To do so, they used a 1999 cross-sectional dietary survey that captured week-long food records of more than 1,100 French adults. While they did not include alcoholic beverages (including red wine, which is a staple of the Mediterranean diet) or even tea or coffee consumption, they did break the remaining foods into seven groups and 20 categories.
For example, vegetables, fruits and fruit juices, and unsalted nuts were all separate categories, but they fell under the “fruits and vegetables” group. (Why nuts were included in this, I have no idea.)
They took all of these dietary records and used a computer program to determine if that person needed to add or subtract any particular nutrients and/or food types from their diet. They specifically looked at four key elements:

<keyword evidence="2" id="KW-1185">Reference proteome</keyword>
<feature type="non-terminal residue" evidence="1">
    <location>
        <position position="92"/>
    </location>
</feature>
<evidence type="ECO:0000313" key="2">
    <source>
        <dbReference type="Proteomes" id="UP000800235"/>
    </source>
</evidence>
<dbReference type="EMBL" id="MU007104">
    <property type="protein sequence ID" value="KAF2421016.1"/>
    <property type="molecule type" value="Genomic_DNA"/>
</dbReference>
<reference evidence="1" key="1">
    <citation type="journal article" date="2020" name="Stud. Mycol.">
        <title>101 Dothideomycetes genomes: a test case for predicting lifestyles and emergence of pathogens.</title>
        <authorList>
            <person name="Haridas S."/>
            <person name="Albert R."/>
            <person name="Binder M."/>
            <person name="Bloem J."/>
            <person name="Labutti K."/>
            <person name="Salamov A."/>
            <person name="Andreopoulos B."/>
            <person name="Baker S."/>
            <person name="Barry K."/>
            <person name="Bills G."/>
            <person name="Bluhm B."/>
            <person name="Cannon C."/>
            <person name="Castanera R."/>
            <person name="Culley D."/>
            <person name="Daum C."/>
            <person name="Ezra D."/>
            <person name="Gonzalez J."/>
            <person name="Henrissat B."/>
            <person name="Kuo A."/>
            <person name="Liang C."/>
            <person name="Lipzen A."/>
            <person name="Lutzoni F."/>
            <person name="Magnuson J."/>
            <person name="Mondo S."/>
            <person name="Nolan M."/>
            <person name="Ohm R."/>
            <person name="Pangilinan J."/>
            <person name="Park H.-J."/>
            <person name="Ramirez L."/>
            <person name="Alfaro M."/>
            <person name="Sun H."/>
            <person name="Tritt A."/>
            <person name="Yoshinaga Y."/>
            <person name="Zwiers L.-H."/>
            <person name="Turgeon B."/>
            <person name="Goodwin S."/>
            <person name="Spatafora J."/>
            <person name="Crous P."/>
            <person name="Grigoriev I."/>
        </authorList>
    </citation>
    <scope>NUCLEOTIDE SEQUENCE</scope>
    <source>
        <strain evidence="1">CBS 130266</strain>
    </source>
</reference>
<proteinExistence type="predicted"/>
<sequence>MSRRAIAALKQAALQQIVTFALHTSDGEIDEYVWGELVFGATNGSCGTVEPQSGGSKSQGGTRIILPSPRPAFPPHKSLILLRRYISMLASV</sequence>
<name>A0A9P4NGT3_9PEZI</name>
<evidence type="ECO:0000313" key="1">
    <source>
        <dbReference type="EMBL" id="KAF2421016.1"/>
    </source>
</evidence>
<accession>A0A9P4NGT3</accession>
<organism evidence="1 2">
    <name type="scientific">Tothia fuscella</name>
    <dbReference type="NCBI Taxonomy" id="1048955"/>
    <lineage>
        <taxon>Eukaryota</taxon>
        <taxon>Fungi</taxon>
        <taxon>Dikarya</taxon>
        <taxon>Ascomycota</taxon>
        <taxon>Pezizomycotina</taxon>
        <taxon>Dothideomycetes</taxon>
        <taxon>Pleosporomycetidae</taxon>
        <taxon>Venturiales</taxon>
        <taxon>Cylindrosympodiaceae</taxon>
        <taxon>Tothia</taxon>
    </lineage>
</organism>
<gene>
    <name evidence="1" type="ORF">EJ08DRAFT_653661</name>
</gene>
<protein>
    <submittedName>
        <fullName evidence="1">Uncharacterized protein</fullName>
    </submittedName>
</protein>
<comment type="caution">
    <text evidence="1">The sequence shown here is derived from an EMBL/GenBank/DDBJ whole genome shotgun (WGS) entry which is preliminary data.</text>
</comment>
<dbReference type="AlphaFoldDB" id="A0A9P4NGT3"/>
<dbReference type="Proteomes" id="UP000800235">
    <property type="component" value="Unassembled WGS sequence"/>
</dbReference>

- Total fats
- Total carbohydrates
- Monounsaturated fats
Next, taking these elements into account, they worked to create a new dietary plan that met three main objectives:
1. Ideally choose foods already listed on the person’s food records.
2. Try to minimize cutting foods already being eaten.
3. Introduce as infrequently as possible food not on the person’s list and try to include foods that are frequently enjoyed by others in the French population at large.
Additionally, there were some constraints put in place. The first included a maximum consumption for each particular food, each food category, and each food group.
They also used a combination of criteria from the World Health Organization (WHO), Nordic Nutrient Recommendations, and French recommendations to establish minimums for a variety of specific nutrients, including:
- Linoleic acid
- Alpha-linolenic acid